I walked up the hill that shadowed my neighborhood in the morning. The streets were littered with packing paper and empty boxes. It was three in the afternoon and there weren’t even children running around now. A car drove by going way over the speed limit with a truck following it at the same speed. I stopped for a second and listened to their roaring engines and screeching wheels fade into the distance. I started walking up the hill again and saw what looked like the remnants of a cradle in someone’s drive way. It struck me odd that someone wouldn’t take their baby’s cradle with them.
I remember about a year ago receiving a letter from Mike. He talked about what he was doing and where he was, which had a black bar over it because it must have been thought as classified. He said that he witnessed a bomb go off that was in a building and that building nearly fell on him and his friends. He wrote that it was one of the most terrifying and exciting things that has happened, aside from the fierce fighting that he was subjected to. He said that he almost enjoyed himself over there.
I couldn’t help but enjoy myself as I walked up the abandoned streets. A dog was barking some distance away and a cat scurried across a lawn to the back of someone’s house. I reached the top of the hill quicker than I thought I would have. I was expecting to run into someone I knew and spend the rest of the day with them, but this was not the case. I turned off the street and walked slowly across a small field. The grass tickled my exposed shins, my shorts just stopping below the knee. There was a line of trees at the end of the field and I could only imagine how many of these my brother had seen and how many of those times something was shooting at him.
I made my way through the trees and noticed that the birds had remained unchanged. They still chirped and fluttered around carelessly. O how I envied them. Beyond the trees was a small patch of grass that over looked my neighborhood and the ocean beyond it. The cool sea air blew against my face and I sat down with my back against a tree. The branches were still in the breeze, unwilling to make a noise and ruin this moment. The only thing that could be heard was the distant barking of some confused dog. I fell asleep.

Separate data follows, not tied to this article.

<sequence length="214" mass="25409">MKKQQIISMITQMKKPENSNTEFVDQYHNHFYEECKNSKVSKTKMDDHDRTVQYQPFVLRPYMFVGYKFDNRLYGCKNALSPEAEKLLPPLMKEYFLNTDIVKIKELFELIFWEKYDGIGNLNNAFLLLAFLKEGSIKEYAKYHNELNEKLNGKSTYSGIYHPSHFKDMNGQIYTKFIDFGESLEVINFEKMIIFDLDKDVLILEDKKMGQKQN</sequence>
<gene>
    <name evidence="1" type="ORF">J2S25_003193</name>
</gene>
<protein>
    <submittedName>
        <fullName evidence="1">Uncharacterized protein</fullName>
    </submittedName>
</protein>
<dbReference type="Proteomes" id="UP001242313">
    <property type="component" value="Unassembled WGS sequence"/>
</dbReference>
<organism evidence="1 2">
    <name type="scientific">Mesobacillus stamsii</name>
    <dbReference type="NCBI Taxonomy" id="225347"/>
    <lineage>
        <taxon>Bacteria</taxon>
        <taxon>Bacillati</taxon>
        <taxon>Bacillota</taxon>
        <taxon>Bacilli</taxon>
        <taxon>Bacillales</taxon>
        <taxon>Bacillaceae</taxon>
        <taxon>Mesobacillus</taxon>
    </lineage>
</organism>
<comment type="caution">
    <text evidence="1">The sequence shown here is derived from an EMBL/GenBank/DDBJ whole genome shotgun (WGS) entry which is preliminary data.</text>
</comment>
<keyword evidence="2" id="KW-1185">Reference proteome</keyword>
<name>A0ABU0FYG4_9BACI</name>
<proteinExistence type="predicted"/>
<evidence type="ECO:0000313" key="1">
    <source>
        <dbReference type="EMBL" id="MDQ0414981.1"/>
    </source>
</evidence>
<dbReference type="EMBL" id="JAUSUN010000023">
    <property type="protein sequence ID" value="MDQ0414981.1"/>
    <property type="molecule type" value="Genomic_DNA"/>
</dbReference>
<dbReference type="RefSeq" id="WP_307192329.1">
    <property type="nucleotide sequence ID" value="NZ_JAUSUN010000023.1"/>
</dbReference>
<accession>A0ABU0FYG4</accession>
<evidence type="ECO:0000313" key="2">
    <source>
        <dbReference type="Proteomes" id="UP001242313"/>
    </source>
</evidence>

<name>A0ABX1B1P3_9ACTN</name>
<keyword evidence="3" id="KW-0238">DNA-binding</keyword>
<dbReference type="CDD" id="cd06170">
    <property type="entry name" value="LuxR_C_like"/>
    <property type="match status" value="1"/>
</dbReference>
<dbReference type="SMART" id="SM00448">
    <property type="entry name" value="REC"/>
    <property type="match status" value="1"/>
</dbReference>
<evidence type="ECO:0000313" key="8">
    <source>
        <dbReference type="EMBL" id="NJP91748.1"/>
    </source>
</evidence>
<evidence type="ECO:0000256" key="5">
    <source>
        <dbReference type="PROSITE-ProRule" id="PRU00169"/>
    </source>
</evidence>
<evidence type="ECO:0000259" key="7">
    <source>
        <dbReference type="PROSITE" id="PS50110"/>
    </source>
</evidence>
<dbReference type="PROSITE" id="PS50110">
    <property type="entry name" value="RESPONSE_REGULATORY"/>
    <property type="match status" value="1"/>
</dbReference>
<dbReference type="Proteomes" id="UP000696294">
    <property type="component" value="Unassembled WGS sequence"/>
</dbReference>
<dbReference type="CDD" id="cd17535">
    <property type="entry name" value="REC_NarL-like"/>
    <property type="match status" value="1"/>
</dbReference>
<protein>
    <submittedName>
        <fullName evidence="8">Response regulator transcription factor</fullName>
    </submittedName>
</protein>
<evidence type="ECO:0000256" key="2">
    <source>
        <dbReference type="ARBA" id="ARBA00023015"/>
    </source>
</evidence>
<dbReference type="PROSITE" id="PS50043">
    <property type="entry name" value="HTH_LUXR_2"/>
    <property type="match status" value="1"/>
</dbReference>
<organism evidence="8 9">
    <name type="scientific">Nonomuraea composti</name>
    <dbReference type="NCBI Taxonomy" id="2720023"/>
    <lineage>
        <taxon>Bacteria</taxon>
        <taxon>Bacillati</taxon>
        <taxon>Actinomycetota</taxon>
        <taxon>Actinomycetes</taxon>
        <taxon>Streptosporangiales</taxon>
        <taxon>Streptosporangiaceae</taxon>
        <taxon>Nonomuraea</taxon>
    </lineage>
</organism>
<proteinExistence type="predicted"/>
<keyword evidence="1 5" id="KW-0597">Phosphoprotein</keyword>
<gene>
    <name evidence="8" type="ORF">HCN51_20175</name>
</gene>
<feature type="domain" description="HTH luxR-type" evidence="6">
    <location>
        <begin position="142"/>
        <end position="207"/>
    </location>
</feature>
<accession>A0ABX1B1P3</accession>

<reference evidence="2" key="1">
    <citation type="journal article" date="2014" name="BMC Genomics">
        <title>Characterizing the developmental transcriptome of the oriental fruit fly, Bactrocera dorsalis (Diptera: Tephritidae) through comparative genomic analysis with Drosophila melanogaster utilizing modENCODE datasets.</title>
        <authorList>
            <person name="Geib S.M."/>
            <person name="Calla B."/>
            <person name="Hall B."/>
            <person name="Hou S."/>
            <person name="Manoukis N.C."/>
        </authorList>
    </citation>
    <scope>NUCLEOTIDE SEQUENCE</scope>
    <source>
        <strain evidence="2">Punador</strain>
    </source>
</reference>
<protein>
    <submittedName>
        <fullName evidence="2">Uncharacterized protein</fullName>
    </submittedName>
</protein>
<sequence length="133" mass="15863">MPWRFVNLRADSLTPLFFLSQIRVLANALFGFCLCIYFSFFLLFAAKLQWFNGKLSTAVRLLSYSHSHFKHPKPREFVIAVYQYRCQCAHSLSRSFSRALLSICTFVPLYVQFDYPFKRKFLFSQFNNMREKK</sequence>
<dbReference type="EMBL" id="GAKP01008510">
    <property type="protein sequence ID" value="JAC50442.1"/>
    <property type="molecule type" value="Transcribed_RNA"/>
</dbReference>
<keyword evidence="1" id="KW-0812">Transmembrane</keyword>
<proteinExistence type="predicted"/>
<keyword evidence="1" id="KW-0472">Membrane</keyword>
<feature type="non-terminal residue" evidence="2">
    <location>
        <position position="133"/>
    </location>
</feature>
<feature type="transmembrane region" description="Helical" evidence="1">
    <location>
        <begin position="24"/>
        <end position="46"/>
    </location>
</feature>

I woke up later to find things unchanged. The same dog was barking and the wind still blew soundlessly. I reached into my pocket and pulled out the piece of paper. It was two pieces of paper stapled to each other. On one was scribbled writing and the other typed. I looked at the scribbled one. “’Fight for freedom’ they said”, “’See the world’ they said”, “’Be the best’ they said”, “’Live forever’ they said”. It was my brothers hand writing. There was reddish, almost brown now, stain on it. They almost looked like droplets. I folded the paper over and looked at the other one. I skimmed through to where it said “I am sorry to inform you that Michael Scheer has been killed in action. He was brave man…” The letter rambled on about the things he did and how he would be missed. I tossed the letter aside.
“Fight for freedom.” I scoffed. I felt guilty. On several occasions I almost enlisted to do that very thing. “See the world. Ha. Yeah, and have it shoot back at you.” I took the candy bar out of my pocket and started to unpeel it. There was flash of light and I was blinded for a second. I looked up only to see a red and brown cloud forming just before the horizon. There was another flash to the south and another to the north. Clouds that vaguely resembled that shape of a mushroom began to form all around. There was a strong breeze now. It felt warm and good against my skin.
My eyes began to burn and the chocolate in my hand got soft. It was too hot. I took off my jacket. My skin burned. My arm felt like it was falling apart. I rubbed it to see if that would stop it. My skin fell off. Everything was going blurry.
“Live forever.” I mocked.